Melissa McCarthy Looks Back On The 'Hate-Filled' Ghostbusters Reboot Backlash

Yesterday we wrote about the backlash over "The Phantom Menace," so it seems only fitting that today we focus on another fanboy lightning rod: 2016's "Ghostbusters" reboot. Director Paul Feig's gender-swapped retelling of the title team's origins as a Manhattan ghost entrapment business starring Melissa McCarthy, Kristen Wiig, Kate McKinnon, and Leslie Jones was met with profoundly toxic hostility from its announcement, with many fans outraged that the studio would want to reimagine their beloved sci-fi comedy franchise while three of the four original 'busters still walked the earth ... discounting that all of them made supportive cameos in the film. And then you had the mostly male "fans" (in this case, a four-letter word) who were incensed simply because they didn't want a version with women, a group that included a certain then-Presidential candidate.

By the time the actual "Ghostbusters" reboot movie was released five summers ago, its actual quality was almost incidental compared to the firestorm that erupted. When the movie bombed out at only $229 million worldwide, and the studio promptly canceled plans for a followup with its four female principles and opted to go with Jason Reitman's direct follow-up "Ghostbusters: Afterlife." But the hate and vitriol the 2016 version had to endure still clearly rankles Melissa McCarthy. 

'I Just Don't Get It'

During a chat with Yahoo's Kevin Polowy to promote her new drama "The Starling," McCarthy responded to the backlash against the "Ghostbusters" reboot, which was so severe that the film was rebranded as "Ghostbusters: Answer the Call" for home video.

"There's no end to stories we can tell, and there's so many reboots and relaunches and different interpretations, and to say any of them are wrong, I just don't get it. I don't get the fight to see who can be the most negative and the most hate-filled. Everybody should be able to tell the story they want to tell. If you don't want to see it, you don't have to see it."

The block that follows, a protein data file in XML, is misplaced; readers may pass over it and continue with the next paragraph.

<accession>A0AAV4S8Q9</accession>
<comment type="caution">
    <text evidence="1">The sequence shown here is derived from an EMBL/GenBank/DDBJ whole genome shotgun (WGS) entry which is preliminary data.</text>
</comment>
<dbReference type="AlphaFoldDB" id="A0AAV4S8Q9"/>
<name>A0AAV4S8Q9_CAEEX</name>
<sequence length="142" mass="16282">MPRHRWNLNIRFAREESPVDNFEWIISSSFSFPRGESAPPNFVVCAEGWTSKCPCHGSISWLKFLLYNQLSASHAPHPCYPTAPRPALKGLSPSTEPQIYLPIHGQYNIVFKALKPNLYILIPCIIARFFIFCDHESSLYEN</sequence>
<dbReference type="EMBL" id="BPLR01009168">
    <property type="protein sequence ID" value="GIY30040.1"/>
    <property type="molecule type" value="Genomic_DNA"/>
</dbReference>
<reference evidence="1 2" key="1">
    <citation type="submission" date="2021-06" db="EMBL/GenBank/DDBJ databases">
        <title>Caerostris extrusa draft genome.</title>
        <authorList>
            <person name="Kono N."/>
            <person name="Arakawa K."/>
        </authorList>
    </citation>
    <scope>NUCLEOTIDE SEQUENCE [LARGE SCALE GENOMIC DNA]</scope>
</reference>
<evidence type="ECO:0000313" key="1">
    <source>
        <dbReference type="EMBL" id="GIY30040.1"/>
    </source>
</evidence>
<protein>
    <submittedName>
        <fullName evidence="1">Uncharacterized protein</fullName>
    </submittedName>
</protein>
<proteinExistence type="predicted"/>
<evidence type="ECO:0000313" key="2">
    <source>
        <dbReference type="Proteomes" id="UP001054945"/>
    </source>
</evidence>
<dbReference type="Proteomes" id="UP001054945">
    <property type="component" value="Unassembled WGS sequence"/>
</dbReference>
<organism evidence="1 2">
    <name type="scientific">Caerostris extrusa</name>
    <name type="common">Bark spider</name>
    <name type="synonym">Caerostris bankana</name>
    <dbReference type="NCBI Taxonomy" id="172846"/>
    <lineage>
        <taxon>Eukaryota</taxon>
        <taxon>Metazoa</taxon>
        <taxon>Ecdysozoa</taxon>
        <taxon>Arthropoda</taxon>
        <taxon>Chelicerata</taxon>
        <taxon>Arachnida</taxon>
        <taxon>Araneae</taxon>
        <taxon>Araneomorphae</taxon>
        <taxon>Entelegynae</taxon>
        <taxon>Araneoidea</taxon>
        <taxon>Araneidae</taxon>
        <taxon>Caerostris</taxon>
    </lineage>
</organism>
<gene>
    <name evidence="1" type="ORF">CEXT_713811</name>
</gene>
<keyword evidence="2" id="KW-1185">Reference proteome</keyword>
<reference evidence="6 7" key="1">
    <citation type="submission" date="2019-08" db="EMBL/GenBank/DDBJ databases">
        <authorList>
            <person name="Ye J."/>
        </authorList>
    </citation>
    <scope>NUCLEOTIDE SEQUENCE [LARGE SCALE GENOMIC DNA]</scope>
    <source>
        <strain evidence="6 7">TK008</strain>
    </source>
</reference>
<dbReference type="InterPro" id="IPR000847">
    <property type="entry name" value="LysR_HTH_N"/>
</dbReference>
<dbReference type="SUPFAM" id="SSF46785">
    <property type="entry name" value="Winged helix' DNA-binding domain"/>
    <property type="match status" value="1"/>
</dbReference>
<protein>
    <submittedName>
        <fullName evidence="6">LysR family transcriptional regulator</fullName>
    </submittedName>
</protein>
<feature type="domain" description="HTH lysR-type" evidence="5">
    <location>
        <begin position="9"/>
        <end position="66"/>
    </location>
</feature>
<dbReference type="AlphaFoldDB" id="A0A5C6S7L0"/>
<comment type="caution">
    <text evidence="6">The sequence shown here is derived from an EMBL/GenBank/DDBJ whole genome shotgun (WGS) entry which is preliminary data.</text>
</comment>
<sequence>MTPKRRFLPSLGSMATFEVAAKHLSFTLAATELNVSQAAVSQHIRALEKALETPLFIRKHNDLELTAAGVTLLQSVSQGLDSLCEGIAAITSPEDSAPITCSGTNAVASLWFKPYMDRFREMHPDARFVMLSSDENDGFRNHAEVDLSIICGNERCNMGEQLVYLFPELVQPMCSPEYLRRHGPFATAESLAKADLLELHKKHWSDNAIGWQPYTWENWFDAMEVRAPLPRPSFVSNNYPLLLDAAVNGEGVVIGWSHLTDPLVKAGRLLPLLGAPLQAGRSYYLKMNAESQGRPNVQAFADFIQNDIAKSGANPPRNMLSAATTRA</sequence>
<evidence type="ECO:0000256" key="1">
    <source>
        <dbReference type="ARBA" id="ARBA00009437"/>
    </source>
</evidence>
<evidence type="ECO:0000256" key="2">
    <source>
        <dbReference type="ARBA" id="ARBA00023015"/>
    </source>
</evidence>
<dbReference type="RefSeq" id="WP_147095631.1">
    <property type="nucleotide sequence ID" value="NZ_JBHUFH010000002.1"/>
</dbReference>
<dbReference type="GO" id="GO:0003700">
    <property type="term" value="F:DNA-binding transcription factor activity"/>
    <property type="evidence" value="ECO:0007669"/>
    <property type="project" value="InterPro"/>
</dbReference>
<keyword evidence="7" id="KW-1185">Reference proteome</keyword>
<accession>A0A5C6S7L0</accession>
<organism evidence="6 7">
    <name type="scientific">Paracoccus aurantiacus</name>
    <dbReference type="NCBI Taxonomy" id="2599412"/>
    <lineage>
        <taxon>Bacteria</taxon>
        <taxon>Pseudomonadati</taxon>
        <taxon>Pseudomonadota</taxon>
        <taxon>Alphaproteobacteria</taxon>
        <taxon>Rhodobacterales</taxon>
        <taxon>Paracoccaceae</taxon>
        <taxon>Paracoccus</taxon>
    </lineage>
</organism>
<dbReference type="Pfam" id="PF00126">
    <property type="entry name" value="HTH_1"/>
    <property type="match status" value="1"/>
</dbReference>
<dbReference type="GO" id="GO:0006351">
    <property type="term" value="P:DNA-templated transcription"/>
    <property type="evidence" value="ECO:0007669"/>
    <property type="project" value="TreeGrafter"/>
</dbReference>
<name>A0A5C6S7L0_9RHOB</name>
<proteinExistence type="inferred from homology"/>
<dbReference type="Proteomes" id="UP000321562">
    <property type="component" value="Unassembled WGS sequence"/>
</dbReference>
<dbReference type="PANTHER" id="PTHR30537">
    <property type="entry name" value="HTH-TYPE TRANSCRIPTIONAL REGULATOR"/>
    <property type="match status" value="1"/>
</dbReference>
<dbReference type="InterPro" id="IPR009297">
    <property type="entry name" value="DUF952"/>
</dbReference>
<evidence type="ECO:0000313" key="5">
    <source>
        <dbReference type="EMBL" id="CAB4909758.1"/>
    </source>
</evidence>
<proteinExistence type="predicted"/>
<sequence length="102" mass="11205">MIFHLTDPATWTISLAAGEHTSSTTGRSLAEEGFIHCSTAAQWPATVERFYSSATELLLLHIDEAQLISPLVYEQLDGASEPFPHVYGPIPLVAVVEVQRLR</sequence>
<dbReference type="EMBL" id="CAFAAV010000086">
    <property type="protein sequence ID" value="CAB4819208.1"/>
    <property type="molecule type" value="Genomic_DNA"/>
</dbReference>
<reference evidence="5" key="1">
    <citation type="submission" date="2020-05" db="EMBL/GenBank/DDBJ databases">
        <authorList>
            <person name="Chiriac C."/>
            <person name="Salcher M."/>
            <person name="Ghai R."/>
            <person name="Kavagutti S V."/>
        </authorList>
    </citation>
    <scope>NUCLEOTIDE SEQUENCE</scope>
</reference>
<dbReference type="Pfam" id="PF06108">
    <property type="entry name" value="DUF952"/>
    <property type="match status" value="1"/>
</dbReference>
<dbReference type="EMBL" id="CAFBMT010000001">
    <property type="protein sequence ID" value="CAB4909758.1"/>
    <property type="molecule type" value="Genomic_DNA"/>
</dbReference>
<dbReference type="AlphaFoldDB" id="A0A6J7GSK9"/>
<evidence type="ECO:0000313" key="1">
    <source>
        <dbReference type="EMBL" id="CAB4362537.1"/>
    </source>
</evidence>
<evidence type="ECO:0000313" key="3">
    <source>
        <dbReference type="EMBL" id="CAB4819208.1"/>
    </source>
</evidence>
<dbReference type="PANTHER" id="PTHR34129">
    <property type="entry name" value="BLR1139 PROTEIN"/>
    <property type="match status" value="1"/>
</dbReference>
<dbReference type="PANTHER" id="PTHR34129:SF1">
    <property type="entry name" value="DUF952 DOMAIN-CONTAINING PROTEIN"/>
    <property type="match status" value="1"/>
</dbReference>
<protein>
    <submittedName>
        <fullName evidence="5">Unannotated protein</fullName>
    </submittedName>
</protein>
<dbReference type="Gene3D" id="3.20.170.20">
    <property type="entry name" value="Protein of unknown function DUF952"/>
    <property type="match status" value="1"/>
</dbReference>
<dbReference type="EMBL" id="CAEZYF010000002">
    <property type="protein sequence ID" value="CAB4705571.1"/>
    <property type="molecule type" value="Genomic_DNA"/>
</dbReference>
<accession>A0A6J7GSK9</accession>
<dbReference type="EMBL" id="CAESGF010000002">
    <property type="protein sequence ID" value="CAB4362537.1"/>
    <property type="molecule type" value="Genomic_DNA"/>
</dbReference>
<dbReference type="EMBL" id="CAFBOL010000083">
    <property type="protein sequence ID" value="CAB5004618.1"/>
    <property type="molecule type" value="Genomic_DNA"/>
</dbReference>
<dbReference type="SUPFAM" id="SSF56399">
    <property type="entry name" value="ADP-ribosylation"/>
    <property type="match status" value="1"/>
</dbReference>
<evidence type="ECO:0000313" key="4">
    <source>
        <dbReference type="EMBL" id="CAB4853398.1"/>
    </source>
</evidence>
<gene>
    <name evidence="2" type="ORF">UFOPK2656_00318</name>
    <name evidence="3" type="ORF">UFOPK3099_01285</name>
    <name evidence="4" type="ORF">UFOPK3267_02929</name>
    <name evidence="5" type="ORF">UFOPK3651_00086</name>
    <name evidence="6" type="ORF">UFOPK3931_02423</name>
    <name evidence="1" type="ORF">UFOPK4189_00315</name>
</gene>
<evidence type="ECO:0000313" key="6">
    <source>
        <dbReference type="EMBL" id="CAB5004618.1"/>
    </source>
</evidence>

The case McCarthy makes here is inarguable. No franchise is worth getting so upset over that you make racist comments and death threats over it, or harass the cast members on social media. That should just be common sense. You can, as an adult, make a conscious decision to ignore a sequel if it doesn't align with your tastes, and more often than not if a new installment is truly terrible it quickly fades from the public consciousness. Movies like "Caddyshack 2," "Blues Brothers 2000," and "Son of the Mask" don't tarnish the legacy of the originals one iota, they simply become relegated to unanswerable trivia questions or asterisks. 

But the fact remains that even through all the negative noise and the $70 million loss "Answer the Call" generated for Sony, it has amassed a large cult following, especially among young women. Kate McKinnon's performance as the quirky Egon-substitute Dr. Jillian "Holtz" Holtzmann seems to have a devoted fanbase all on her own. The following is so fierce that Jason Reitman actually got a backlash of his own when he used clumsy language like handing the franchise "back to the fans" to describe "Afterlife." Ultimately history will judge whether the quartet will ever get another chance onscreen, but the slime of the internet that feeds on bad vibes will always be insatiable.